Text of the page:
8. There will be at least one really obscure track from Yo La Tengo’s vast discography. This is the kind of stuff that fills old hats like myself with eager anticipation. Of course, these will also be the songs you’ll hear that drunk dude in his mid-to-late-thirties scream for all evening. Although they’ll play something old and obscure, I suspect they won’t play everything I want to hear. My list includes “False Alarm”, “Decora“, “Barnaby, Hardly Working“, or anything with “Hot Chicken” in the title.
9. Being that the show is scheduled for a hot and steamy summer night in Columbia, I expect a slow, summery kind of section in the YLT set. The band writes songs that were meant for summer evenings on the porch, sipping a beer. “Pablo & Andrea” is one of those songs. “Autumn Sweater” is another. “Our Way to Fall” is a third. Let the summer of cicadas roll on.
10. The last prediction has little to do with individual songs but is sort of a summary of the previous nine predictions. Monday’s Yo La Tengo set will include way more than the tracks off their last album, Popular Songs. The album came out two years ago, meaning their newest material is relatively old. So, I expect a set filled with songs from various points in their 27 year history. Sure, it will probably be heavy with songs from this century, but I won’t be surprised to see a smattering of songs from the previous two decades as well.
1There’s no official list, but Archers of Loaf and Sonic Youth are the only two bands that come to mind I haven’t seen in the last six years in Misery. Loaf doesn’t look promising, but Sonic Youth should come through at some point. I wanted to see SY in StL a while back, but the planets just didn’t align.
2Of course, as mentioned before, I haven’t seen the band perform in over six years. Who knows what kind of set they play these days. As with most of my heroes, I just hope they’ll throw me a bone for a few songs. Otherwise, I’d be happy with a set heavily leaning toward their recent releases, particularly Popular Songs as it is their strongest effort of the last ten years.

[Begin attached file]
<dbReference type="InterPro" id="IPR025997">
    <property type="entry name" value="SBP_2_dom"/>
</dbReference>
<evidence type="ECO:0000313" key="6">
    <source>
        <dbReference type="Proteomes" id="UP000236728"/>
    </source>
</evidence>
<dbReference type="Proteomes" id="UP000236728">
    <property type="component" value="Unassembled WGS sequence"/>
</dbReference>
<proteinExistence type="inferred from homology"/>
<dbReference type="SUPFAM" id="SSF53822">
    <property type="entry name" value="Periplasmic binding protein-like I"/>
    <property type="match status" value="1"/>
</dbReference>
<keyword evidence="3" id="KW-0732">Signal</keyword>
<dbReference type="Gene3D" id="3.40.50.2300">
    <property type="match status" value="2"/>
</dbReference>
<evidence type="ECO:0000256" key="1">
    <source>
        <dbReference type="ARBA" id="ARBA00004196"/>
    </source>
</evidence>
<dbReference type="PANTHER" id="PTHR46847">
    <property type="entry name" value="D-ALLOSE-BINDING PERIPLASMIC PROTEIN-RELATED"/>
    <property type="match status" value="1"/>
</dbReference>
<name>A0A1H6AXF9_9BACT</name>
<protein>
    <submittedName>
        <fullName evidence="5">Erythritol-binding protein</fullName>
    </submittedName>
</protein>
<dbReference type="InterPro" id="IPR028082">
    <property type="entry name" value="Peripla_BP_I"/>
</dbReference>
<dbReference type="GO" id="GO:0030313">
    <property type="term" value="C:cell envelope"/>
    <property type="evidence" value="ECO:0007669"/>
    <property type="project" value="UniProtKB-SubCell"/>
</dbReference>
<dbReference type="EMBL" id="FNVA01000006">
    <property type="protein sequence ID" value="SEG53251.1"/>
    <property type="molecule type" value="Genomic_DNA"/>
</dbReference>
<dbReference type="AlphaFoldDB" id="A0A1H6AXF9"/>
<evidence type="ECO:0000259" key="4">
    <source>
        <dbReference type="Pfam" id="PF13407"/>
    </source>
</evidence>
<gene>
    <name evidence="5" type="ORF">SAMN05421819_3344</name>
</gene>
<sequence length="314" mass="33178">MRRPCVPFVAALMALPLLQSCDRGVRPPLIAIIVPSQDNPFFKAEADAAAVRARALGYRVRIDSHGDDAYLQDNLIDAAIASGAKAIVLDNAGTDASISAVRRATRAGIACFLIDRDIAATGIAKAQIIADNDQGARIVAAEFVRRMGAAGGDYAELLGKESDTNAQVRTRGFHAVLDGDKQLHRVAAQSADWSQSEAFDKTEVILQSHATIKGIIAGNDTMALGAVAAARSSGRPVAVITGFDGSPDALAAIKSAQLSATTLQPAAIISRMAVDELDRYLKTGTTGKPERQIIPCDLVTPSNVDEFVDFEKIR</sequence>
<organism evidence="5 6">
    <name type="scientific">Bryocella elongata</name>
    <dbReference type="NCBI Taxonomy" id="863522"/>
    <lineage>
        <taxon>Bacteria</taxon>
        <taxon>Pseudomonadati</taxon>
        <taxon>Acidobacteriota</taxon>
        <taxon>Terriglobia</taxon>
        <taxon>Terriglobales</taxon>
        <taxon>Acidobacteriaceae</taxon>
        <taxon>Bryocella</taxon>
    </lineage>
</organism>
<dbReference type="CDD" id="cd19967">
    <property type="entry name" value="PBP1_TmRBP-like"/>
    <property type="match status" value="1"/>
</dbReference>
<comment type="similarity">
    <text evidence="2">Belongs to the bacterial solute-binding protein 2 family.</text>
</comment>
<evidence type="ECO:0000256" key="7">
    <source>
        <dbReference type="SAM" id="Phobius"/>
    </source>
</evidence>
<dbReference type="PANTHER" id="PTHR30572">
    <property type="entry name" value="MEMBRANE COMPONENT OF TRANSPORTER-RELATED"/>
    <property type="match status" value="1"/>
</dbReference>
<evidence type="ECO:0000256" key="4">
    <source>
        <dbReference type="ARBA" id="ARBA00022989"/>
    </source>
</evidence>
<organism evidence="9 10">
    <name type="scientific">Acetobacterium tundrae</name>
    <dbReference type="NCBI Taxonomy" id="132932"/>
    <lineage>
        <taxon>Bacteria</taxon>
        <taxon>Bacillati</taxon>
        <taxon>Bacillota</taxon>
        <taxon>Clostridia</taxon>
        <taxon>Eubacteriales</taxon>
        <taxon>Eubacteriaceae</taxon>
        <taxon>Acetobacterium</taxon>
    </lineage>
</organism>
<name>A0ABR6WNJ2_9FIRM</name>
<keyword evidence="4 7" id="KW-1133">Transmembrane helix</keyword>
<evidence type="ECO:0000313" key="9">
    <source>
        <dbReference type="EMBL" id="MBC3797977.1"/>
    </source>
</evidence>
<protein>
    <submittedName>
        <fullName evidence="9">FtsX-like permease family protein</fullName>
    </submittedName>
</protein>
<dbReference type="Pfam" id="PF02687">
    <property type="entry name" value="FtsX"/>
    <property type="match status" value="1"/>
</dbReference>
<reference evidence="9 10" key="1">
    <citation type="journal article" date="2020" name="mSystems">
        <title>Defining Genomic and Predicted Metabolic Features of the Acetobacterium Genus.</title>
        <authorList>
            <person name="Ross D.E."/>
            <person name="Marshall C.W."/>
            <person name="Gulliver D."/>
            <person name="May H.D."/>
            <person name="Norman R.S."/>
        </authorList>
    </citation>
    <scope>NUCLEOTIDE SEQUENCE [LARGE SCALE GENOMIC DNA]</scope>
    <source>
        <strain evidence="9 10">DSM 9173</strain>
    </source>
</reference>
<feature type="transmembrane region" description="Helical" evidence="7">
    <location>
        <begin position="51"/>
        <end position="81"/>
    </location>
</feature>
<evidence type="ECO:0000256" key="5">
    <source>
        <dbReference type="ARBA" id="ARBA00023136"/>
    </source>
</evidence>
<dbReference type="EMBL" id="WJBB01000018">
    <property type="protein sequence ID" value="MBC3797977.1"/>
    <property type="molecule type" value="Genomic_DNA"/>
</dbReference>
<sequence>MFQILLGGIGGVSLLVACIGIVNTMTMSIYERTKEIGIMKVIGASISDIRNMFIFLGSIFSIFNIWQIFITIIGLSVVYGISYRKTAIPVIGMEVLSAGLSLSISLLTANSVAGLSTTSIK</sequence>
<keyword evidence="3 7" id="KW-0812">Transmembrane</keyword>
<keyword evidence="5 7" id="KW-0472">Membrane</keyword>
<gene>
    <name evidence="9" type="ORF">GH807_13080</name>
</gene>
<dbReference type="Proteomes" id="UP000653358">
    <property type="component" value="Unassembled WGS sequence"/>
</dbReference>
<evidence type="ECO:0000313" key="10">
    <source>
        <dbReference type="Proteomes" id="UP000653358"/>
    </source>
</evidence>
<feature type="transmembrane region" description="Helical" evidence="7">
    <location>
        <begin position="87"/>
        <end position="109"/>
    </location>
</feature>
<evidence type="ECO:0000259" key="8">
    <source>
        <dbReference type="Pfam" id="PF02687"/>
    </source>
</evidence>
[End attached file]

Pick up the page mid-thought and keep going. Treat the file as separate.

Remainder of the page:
3There are both fast and slow versions of this song out there. I’d be happy with either or some combination of the two. Hell, even a mid-tempo version would be cool.
4I am not that familiar with Big Star’s discography. So, whatever BS song they play will be somewhat new to me.
5I admit that this is a copout, but I’m basically suggesting they’ll play a cover you recognize and one you won’t.
6Actually, he may start dry-humping the equipment. I’ve seen him do this on numerous occasions. Somehow, it always sounds incredible.
7YLT have a portion of their repertoire that nods to the likes of Cat Stevens, Elvis Costello, and Harry Nillson. This might not be what some people consider pop, but the music these artists (among others) have created fit better in a pop context than they do rock or anything else. YLT have this same pop sensibility…when they’re not shoegazing.
8In this case, “old and obscure” really refers to anything from the early or mid-nineties. It’s easy to forget that was 15-20 years ago. Many kids weren’t listening to YLT back then. Hell, most of them weren’t even born really.
9Apparently, the cicadas around here were deafening. Luckily, I missed the worst of it. I also missed the local ice cream parlor’s cicada ice cream and my neighbor getting accosted for using a power saw that tricked many a cicada into trying to mate with him.
10This is the hidden footnote with no link above. Sorry for not posting at all this past week. I wanted to, but I fell asleep in front of the TV every night since returning from Spain. I finally feel as though I’m getting my blogging legs under me again. I may have a beer post coming up and will definitely let you know how this show went. For a truer preview, check out what Tina Roselle wrote over at the mother ship.
I apologize for posting so late. Last night’s big news and a nasty cold I’ve been fighting was keeping me from being productive. Plus, I had blog posts that were due for two different blogs higher on my priority list. The post below was for the Collective. I have more to say and could possibly add footnotes later, but for now, this is what I saw/heard.
As previously mentioned here, The Walkmen and The New Pornographers both graced the stage at The Blue Note Friday evening. As a Walkmen fan, I worried that the crummy turnout at the last two shows they played here would happen again Friday. Luckily, it did not. People turned out, but I don’t know how much they actually enjoyed themselves.